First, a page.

I can confirm that this story has been going around for decades in South Africa. It’s common knowledge that an anonymous tipoff led to Mandela;s arrest. It was also widely suspected by members of the intelligence community the CIA gave the tipoff.
The US was always suspicious of the ANC due to it;s ties to the USSR, Cuba and (later) Qaddafi;s Libya.
I am of course not defending the Apartheid regime as they were truly evil and repulsive and South Africa is better off without them. But in all honesty I am not convinced the cANCer regime that replaced them is any better.
I think a big problem with the ANC is that once apartheid was dismantled, they lacked a substantive programme to take the country forward; instead, they fell into imbecilic notions such as AIDS denialism.
While we now consider Mr Mandela a hero, and justly excoriate the apartheid era of ZA, we should recall that all sides in Cold War 1 did nasty things and that the ANC, or whatever it was called at the time, was tied to communism.
Also, the 1960s USA was in no way a bastion of racial justice, and Mandela’s side in ZA also did some hideous things to its opponents before it achieved power.
History is history. [/DUH!]
The CIA was doing its job to stop the spread of communism. That was US foreign policy at the time. I think they were in the right. Communism needed to be stopped.
As Mr Rickard put it, he was “the most dangerous communist” outside of the Soviet Union, although Mandela always denied being a member of the party.
The BBC won’t acknowledge that Mr. Mandela was a Communist.
Mandela was a member of the South African Communist Party (SACP) and the ANC openly admitted that Mandela was a member after his death in 2013:
Right from the ANC website:
Madiba (the African honorary name for Mandela) was also a member of the South African Communist Party, where he served in the Central Committee.
Officially, Mandela was a moderate black nationalist, clinging to hope of peaceful change until it was extinguished by the Sharpeville massacre of 1960. But in the prison memoir we find him plotting war as early as 1953, when he sent a comrade on a secret mission to beg guns and money from Red China, in flagrant violation of the ANC’s non-aligned and non-violent stance.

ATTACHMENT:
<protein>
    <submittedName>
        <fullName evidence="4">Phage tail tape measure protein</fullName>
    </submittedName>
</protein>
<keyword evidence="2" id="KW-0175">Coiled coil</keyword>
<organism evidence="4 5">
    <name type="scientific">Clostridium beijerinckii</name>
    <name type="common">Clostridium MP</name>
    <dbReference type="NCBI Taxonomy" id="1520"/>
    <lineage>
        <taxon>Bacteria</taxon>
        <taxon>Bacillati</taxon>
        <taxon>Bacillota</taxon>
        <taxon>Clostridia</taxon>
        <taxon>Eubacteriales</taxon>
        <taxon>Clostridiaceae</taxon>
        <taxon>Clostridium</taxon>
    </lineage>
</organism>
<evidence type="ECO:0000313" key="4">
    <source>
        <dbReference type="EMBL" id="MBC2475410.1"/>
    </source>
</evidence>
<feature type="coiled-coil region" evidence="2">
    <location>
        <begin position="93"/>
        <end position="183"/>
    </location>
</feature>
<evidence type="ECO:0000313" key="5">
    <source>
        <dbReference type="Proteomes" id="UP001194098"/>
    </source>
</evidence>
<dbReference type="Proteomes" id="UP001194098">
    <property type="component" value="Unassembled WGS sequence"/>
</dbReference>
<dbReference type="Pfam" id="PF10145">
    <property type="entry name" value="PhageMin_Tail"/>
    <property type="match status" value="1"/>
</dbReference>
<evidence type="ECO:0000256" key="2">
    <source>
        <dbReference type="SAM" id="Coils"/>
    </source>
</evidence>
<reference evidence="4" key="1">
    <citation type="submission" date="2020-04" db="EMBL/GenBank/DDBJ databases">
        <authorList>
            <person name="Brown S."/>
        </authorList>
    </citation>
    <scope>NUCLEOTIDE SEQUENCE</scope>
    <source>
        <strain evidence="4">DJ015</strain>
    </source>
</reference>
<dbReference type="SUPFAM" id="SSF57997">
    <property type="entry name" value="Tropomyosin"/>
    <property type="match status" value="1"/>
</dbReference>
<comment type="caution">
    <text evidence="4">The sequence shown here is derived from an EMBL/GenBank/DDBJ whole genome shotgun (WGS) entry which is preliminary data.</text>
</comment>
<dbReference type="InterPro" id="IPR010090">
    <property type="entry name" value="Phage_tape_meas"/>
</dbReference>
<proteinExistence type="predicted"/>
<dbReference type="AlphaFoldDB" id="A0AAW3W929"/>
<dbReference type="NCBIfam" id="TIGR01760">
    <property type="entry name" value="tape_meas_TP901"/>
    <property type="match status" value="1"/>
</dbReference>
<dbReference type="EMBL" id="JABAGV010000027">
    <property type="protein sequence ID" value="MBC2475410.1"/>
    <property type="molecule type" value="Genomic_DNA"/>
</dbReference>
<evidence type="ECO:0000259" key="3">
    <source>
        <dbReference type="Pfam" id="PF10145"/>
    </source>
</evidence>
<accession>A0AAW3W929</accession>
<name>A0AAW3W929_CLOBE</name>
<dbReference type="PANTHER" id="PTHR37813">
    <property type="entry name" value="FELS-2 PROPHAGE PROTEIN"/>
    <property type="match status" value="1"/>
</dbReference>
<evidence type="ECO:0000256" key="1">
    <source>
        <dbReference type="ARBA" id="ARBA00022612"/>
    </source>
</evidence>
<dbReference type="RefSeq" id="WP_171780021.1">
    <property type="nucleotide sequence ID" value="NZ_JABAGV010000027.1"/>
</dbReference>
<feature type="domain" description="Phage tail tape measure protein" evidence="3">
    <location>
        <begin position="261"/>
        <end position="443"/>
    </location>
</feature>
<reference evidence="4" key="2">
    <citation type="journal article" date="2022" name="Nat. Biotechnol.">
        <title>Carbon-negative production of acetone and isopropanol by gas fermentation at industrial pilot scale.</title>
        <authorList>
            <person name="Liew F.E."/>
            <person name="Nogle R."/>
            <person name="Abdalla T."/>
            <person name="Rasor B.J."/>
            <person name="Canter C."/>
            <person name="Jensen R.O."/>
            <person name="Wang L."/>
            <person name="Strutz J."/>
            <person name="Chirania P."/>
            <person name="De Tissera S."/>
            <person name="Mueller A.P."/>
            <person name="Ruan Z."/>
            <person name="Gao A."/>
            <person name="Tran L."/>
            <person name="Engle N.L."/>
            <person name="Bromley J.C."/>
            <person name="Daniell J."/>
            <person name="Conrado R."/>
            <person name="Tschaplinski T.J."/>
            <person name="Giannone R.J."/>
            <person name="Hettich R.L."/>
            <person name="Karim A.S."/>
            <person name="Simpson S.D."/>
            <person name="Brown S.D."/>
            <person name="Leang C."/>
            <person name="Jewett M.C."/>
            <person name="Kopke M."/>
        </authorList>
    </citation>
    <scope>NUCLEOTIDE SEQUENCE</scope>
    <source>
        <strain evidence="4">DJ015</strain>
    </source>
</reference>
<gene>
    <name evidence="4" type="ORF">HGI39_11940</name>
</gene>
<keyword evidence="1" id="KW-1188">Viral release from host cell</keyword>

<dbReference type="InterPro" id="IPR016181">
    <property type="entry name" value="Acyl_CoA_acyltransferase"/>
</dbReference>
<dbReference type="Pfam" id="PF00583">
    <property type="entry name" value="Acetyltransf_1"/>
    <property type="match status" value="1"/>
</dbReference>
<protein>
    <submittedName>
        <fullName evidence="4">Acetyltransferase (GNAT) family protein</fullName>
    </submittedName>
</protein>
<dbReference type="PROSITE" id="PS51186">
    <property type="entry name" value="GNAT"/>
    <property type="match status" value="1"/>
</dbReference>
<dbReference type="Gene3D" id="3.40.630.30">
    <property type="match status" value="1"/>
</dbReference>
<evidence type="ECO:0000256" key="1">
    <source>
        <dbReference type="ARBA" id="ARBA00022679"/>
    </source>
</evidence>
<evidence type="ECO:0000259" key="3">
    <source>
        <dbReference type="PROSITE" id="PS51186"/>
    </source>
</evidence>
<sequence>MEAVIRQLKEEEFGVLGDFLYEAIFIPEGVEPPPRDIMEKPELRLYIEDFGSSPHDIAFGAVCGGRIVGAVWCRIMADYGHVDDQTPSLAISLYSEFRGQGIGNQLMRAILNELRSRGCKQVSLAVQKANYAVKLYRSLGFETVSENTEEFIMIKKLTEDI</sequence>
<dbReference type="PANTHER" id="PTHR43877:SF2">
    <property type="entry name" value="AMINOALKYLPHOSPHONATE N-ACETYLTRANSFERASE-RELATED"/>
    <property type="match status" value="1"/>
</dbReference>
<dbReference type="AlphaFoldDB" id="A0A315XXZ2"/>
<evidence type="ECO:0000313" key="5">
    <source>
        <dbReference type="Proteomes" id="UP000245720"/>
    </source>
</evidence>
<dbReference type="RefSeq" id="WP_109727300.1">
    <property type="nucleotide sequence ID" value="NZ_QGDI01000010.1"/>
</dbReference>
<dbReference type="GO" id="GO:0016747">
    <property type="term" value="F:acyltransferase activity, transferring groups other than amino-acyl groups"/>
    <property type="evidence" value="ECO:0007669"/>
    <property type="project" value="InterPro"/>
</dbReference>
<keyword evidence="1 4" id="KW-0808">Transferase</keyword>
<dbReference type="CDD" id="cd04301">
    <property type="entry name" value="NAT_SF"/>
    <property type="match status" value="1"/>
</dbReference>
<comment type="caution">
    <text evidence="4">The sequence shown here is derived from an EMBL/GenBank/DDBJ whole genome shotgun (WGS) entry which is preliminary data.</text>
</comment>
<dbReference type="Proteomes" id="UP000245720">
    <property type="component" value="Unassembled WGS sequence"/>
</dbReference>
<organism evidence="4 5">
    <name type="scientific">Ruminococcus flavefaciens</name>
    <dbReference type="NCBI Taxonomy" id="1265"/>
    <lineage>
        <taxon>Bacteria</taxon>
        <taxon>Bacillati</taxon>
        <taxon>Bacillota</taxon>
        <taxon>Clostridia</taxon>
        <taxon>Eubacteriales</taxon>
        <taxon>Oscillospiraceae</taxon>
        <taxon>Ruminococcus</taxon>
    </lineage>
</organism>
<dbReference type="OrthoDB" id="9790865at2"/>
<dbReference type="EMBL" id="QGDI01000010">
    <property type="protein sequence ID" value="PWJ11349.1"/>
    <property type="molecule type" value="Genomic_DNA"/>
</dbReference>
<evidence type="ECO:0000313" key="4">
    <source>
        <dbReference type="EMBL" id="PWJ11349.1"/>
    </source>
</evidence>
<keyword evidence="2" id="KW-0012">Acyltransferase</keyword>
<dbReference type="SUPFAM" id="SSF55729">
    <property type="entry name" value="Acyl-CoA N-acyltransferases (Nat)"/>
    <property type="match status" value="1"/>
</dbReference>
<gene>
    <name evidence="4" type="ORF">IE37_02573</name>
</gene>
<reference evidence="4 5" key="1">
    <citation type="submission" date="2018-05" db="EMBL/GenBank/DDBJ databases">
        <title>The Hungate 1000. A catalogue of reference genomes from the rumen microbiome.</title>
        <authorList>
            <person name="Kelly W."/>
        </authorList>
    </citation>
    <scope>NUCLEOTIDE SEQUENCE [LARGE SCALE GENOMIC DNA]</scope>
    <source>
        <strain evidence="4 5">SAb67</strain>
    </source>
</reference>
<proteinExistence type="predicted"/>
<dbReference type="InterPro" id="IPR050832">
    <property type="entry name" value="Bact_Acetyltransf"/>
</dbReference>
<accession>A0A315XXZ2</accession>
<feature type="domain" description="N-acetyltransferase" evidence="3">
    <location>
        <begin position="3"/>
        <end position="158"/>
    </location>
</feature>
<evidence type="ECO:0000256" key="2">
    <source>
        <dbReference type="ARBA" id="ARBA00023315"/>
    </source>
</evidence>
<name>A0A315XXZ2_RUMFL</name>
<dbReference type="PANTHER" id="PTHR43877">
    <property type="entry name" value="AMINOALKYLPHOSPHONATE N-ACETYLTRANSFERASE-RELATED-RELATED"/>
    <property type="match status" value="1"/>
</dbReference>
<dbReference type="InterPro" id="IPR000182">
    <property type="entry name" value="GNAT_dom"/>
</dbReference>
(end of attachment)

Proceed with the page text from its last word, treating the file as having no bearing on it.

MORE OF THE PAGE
‘I was bitter and felt ever more strongly that SA whites need another Isandlwana,’ he explains. Driving around the country, Mandela constantly imagines rural landscapes as battlefields and cities as places where one day soon ‘the sweet air will smell of gunfire, elegant buildings will crash down and streets will be splashed with blood’. These vivid quotes did not make it into the bestseller (Long Walk to Freedom, Mandela’s famous 1994 autobiography) . . .
ANC president Albert Luthuli did not endorse the move to violence and MK was not the military wing of the ANC at all — it was the sole creation of the Communist party, and everyone involved in its high command was openly or secretly a communist.
Inspired by the actions of Fidel Castro’s 26th of July Movement in the Cuban Revolution, in 1961 Mandela co-founded Umkhonto we Sizwe (“Spear of the Nation”, abbreviated MK) with (Walter) Sisulu and (Joe) Slovo (SACP Communist). Becoming chairman of the militant group, he gained ideas from illegal literature on guerilla warfare by Mao Zedong and Che Guevara. Officially separate from the ANC, in later years MK became the group’s armed wing. Most early MK members were white communists; after hiding in communist Wolfie Kodesh’s flat in Berea, Mandela moved to the communist-owned Liliesleaf Farm in Rivonia, there joined by (Raymond) Mhlaba (SACP Communist), Slovo (SACP Communist) and (Lionel) Bernstein (Secretary of the Johannesburg District of the Communist Party), who put together the MK constitution. Although in later life Mandela denied ever being a member of the Communist Party, historical research published in 2011 strongly suggested that he had joined in the late 1950s or early 1960s. This was confirmed by both the SACP and the ANC after Mandela’s death. According to the SACP, he was not only a member of the party, but also served on its Central Committee, but later denied it for political reasons.
Operating through a cell structure, MK agreed to acts of sabotage to exert maximum pressure on the government with minimum casualties, bombing military installations, power plants, telephone lines and transport links at night, when civilians were not present. Mandela stated that they chose sabotage not only because it was the least harmful action, but also “because it did not involve loss of life [and] it offered the best hope for reconciliation among the races afterward.” He noted that “strict instructions were given to members of MK that we would countenance no loss of life”, but should these tactics fail, MK would resort to “guerilla warfare and terrorism”. Soon after ANC leader Luthuli was awarded the Nobel Peace Prize, MK publicly announced its existence with 57 bombings on Dingane’s Day (16 December) 1961, followed by further attacks on New Year’s Eve.
Mandela appointed one of the two leaders of the MK, South African Communist Party Chairperson Joe Slovo, as Minister of Housing in 1994.